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May 14, 2019 21:54:21

Using an SQLite Database in Unity

by @valentino | 655 words | 37🔥 | 335💌

Valentino Urbano

Current day streak: 37🔥
Total posts: 335💌
Total words: 161812 (647 pages 📄)

To create and access an SQLite database in Unity you can use a custom version of SQLite net C# called SQLite4Unity3d. The framework uses reflection to automatically create queries for you and make it easier even for someone who doesn't have a solid grasp on SQL to create and retrieve object without having to write the queries by hand.

Add the files to your project and create a new class to handle interfacing with the database.

```

using SQLite4Unity3d;

using UnityEngine;

#if !UNITY_EDITOR

using System.Collections;

using System.IO;

#endif

using System.Collections.Generic;

using System.Linq;

//using NUnit.Framework;

public class DataService {

private SQLiteConnection _connection;

public DataService(string DatabaseName){

#if UNITY_EDITOR

var dbPath = string.Format(@"Assets/StreamingAssets/{0}", DatabaseName);

#else

// check if file exists in Application.persistentDataPath

var filepath = string.Format("{0}/{1}", Application.persistentDataPath, DatabaseName);

if (!File.Exists(filepath))

{

Debug.Log("Database not in Persistent path");

// if it doesn't ->

// open StreamingAssets directory and load the db ->

#if UNITY_ANDROID

var loadDb = new WWW("jar:file://" + Application.dataPath + "!/assets/" + DatabaseName); // this is the path to your StreamingAssets in android

while (!loadDb.isDone) { } // CAREFUL here, for safety reasons you shouldn't let this while loop unattended, place a timer and error check

// then save to Application.persistentDataPath

File.WriteAllBytes(filepath, loadDb.bytes);

#elif UNITY_IOS

var loadDb = Application.dataPath + "/Raw/" + DatabaseName; // this is the path to your StreamingAssets in iOS

// then save to Application.persistentDataPath

File.Copy(loadDb, filepath);

#elif UNITY_WP8

var loadDb = Application.dataPath + "/StreamingAssets/" + DatabaseName; // this is the path to your StreamingAssets in iOS

// then save to Application.persistentDataPath

File.Copy(loadDb, filepath);

#elif UNITY_WINRT

var loadDb = Application.dataPath + "/StreamingAssets/" + DatabaseName; // this is the path to your StreamingAssets in iOS

// then save to Application.persistentDataPath

File.Copy(loadDb, filepath);

#else

var loadDb = Application.dataPath + "/StreamingAssets/" + DatabaseName; // this is the path to your StreamingAssets in iOS

// then save to Application.persistentDataPath

File.Copy(loadDb, filepath);

#endif

Debug.Log("Database written");

}

var dbPath = filepath;

#endif

_connection = new SQLiteConnection(dbPath, SQLiteOpenFlags.ReadWrite | SQLiteOpenFlags.Create);

Debug.Log("Final PATH: " + dbPath);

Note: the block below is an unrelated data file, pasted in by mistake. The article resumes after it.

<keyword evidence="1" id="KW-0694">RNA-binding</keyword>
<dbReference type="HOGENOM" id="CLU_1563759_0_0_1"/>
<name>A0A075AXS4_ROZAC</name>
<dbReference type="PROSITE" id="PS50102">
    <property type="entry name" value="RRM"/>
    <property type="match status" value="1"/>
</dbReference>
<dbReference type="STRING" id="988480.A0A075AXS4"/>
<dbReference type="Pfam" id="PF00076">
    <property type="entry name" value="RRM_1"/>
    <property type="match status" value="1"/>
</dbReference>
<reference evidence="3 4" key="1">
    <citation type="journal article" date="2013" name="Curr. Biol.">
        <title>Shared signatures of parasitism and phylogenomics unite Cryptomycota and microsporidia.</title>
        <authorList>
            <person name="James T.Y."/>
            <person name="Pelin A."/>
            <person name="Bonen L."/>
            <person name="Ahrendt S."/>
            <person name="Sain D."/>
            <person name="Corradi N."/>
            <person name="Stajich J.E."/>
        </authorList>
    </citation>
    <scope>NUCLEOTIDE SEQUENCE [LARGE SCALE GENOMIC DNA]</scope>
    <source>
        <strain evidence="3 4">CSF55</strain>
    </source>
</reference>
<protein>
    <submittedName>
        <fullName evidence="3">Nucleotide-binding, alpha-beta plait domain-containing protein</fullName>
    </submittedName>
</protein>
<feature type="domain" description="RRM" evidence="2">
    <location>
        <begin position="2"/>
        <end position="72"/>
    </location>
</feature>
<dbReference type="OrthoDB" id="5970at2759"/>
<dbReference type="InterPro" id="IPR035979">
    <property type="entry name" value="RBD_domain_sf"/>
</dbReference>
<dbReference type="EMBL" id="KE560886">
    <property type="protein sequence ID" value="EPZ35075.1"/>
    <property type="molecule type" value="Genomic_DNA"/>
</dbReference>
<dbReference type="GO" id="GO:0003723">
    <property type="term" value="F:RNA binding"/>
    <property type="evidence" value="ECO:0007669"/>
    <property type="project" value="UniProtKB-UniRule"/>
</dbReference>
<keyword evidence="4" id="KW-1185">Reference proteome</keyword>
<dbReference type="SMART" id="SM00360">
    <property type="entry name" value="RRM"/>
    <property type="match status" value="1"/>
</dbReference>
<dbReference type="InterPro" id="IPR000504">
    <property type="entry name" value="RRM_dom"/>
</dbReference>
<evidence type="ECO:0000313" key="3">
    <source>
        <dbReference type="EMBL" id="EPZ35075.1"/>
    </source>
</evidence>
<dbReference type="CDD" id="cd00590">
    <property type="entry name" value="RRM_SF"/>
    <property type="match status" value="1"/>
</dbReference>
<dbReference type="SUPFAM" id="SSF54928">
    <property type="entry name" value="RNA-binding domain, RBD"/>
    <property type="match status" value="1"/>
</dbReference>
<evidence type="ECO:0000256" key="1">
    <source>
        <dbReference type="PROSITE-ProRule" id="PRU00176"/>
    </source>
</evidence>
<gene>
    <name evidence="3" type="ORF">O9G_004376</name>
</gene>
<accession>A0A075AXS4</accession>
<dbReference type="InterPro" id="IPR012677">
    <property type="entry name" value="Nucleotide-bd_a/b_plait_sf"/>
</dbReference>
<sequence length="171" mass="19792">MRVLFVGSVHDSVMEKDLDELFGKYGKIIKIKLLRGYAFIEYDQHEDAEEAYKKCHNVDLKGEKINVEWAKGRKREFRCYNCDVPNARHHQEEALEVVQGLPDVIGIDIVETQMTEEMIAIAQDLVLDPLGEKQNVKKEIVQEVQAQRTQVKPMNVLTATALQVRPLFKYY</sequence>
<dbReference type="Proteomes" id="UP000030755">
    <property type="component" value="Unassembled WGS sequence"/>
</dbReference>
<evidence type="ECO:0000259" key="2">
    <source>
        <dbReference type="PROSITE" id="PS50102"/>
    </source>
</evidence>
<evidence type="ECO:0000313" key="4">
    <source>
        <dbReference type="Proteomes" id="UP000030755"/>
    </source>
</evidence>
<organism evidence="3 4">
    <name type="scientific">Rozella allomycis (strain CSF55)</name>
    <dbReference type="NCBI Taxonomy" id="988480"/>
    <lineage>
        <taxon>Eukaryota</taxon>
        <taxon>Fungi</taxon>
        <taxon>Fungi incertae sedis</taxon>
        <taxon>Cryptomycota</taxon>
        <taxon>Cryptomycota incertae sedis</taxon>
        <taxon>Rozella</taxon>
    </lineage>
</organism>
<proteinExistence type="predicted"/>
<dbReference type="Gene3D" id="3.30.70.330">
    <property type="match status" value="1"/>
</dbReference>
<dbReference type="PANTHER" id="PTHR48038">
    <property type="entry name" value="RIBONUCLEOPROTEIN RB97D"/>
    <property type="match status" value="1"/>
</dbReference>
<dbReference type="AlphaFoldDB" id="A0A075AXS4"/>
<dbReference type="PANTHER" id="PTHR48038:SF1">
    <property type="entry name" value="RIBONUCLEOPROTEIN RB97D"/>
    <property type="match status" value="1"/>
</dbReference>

}

```

Now we can create a method to populate the db on startup. You can embed a db in your application, but if you plan to ship it on mobile it is highly unlikely not to work if the db hasn't been created on device.

```

public void CreateDB(WorldContent[] content){

//_connection.DropTable<WorldContent> ();

_connection.CreateTable<WorldContent> ();//already executes as if not exist

_connection.InsertAll (content);

}

```

You call drop table to delete all the WorldContent objects from your database (useful for testing). You create the table and insert all the elements passed into the methods.

If you had instead one element instead of an array and wanted to either insert or update based on if the object already exists you can use `//_connection.InsertOrReplace(object);` where object the object you want to replace.

After you have inserted something you can get it back in multiple ways. You can either get all objects from a certain table (class) by using `return _connection.Table<WorldContent>();` or you can filter the results based on some condition using where `//Table<WorldContent>().Where(x => x.enabled == content.enabled && x.mapCount == content.mapCount && x.level > 1);`. You can also return only the first element by using `return _connection.Table<WorldContent>().Where(x => x.id == 0).FirstOrDefault();` right after the where statement.

The only thing to be aware is that your class needs to import the framework and implement a few accessories:

```

using SQLite4Unity3d;

public class WorldContent

{

[PrimaryKey, Unique]

public int id { get; set; }

public string category { get; set; }

public int enabled { get; set; }

public int level { get; set; }

public int mapCount { get; set; }

}

```

All great, unfortunately iOS doesn't support reflection too well. So if you plan on supporting it you need to write most queries by hand, it [will work fine for basic queries, but fail on more complex ones][2].

You can also nest your commands into transactions so that multiple queries get executed only if everything succeeds. You can start it by using `_connection.BeginTransaction();`, commit (save) using `_connection.Commit();` and rollback to before the BeginTransaction call using `_connection.Rollback();`.



Originally published at www.valentinourbano.com

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